The Inflation Reduction Act (IRA), often dubbed the “Climate Bill,” was signed into law more than a year ago in the US and catalyzed more than $390 billion of investment in the clean energy sector. But what changes has it brought about, and what obstacles remain?

Leah Stokes, an environmental policy professor at UC Santa Barbara who frequently advises Democrats on climate legislation, spoke with James Temple, our senior editor for climate and energy, at MIT Technology Review’s ClimateTech conference last week about the IRA’s early impact on the energy transition. Watch the full video of their chat here.

2023 Climate Tech Companies to Watch: Ørsted and its offshore wind factories

Offshore wind power has tremendous potential to help the world meet its climate goals. Former fossil-fuel company Ørsted is leading the charge to unlock that potential by building massive offshore wind farms in Europe and installing some of the first turbines in US waters.

Ørsted is part of our 2023 list of 15 Climate Tech Companies to Watch. Read the rest of the list here.

The must-reads

I’ve combed the internet to find you today’s most fun/important/scary/fascinating stories about technology.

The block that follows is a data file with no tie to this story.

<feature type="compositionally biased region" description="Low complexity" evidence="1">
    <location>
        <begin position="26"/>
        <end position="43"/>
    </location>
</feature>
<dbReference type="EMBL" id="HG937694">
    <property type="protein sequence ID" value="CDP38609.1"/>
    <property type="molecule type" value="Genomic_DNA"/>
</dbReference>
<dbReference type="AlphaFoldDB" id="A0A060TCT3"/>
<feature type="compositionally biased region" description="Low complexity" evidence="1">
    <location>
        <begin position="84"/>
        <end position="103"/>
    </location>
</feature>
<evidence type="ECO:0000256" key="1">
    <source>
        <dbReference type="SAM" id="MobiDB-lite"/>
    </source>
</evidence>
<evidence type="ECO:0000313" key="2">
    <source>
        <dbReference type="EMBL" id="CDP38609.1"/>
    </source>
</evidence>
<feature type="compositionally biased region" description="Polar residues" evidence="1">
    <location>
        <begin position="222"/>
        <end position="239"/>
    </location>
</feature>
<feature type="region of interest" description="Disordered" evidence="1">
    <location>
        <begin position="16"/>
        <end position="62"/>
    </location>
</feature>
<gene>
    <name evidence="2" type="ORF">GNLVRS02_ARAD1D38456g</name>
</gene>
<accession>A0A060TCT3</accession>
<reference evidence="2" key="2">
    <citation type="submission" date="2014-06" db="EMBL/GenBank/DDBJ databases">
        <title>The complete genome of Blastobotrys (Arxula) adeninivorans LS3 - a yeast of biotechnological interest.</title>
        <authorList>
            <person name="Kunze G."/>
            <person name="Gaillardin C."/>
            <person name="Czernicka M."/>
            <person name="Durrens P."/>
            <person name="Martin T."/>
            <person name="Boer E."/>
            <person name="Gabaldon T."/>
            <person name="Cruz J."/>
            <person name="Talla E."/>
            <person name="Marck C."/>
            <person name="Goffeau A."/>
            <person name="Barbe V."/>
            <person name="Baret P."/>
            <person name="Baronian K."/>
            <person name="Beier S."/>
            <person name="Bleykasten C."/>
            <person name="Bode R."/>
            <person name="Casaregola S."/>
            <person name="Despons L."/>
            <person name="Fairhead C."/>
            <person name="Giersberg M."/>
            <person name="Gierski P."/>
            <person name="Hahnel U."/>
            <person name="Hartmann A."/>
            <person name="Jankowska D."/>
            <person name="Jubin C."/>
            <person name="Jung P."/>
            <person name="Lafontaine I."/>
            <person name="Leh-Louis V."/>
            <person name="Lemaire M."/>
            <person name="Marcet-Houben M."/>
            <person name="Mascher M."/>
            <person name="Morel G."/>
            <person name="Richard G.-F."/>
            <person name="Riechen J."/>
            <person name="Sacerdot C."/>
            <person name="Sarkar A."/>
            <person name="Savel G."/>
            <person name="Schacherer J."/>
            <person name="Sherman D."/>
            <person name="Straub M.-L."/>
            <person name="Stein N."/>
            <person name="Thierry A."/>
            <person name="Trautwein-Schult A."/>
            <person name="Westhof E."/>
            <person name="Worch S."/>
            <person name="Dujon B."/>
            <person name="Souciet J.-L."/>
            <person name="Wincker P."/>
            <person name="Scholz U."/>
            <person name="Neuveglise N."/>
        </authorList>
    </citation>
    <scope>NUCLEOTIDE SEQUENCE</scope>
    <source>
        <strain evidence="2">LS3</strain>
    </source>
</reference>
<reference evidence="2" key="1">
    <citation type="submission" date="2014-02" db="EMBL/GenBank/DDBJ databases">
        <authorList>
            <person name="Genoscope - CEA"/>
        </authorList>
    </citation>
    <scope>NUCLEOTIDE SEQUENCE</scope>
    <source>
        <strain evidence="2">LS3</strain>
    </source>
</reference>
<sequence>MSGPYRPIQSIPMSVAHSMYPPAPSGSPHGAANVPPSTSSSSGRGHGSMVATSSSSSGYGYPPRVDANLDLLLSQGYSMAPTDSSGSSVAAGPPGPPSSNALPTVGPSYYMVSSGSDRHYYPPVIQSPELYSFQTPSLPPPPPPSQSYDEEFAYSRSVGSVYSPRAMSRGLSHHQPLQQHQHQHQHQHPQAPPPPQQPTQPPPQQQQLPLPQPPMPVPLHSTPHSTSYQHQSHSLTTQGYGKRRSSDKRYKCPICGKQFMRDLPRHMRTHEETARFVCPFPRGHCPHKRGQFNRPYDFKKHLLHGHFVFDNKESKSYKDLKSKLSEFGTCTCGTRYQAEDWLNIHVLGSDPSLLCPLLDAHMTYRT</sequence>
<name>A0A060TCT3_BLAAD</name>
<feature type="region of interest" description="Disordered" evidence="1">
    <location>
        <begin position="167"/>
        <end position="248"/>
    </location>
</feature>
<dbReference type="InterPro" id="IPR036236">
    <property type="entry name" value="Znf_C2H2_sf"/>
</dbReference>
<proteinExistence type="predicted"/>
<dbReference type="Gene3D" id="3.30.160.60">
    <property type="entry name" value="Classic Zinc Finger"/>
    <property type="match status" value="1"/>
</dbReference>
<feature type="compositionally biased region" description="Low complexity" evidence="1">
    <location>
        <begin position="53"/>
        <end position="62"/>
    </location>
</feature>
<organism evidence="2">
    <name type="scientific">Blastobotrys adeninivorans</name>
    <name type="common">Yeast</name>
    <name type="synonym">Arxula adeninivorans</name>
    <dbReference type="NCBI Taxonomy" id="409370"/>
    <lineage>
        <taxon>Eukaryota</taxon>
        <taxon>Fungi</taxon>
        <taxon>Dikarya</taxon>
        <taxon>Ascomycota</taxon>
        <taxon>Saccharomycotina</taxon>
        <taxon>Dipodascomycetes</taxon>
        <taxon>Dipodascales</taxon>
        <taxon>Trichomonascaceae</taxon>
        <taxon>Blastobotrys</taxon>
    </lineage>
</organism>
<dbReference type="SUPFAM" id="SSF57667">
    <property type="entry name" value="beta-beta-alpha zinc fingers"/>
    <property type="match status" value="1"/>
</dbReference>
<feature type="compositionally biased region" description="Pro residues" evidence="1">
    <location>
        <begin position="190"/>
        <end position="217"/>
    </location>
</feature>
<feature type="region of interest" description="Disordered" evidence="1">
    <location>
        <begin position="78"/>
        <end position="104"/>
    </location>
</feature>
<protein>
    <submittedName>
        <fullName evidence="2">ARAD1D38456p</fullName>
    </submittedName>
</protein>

1 Effective Accelerationism is the new Effective Altruism
Silicon Valley’s AI crowd have moved on, and this new movement prioritizes growth at any cost. (The Information $)
+ The G7 will ask AI firms to agree to new safeguarding rules. (Bloomberg $)
+ Why don’t firms seem to care that generative AI is problematic? (Motherboard)
+ Inside effective altruism, where the far future counts a lot more than the present. (MIT Technology Review) 

2 Hackers have leaked the 23andMe user data of Ashkenazi Jews
The personal information was listed for sale on dark web forums last week. (Wired $)

3 The second week of Sam Bankman-Fried’s fraud trial promises more drama
FTX’s former chief executive Caroline Ellison, who has already pleaded guilty, should testify tomorrow. (Slate $)
+ The trial is painting a picture of a seriously flawed company. (New Yorker $)
+ How FTX frittered away billions of customer dollars. (WSJ $)

4 You can’t report garbage clickbait ads on X

It’s hard to tell whether it’s a deliberate experiment, or yet another glitch. (The Verge)

5 Taiwan’s commitment to chips is wavering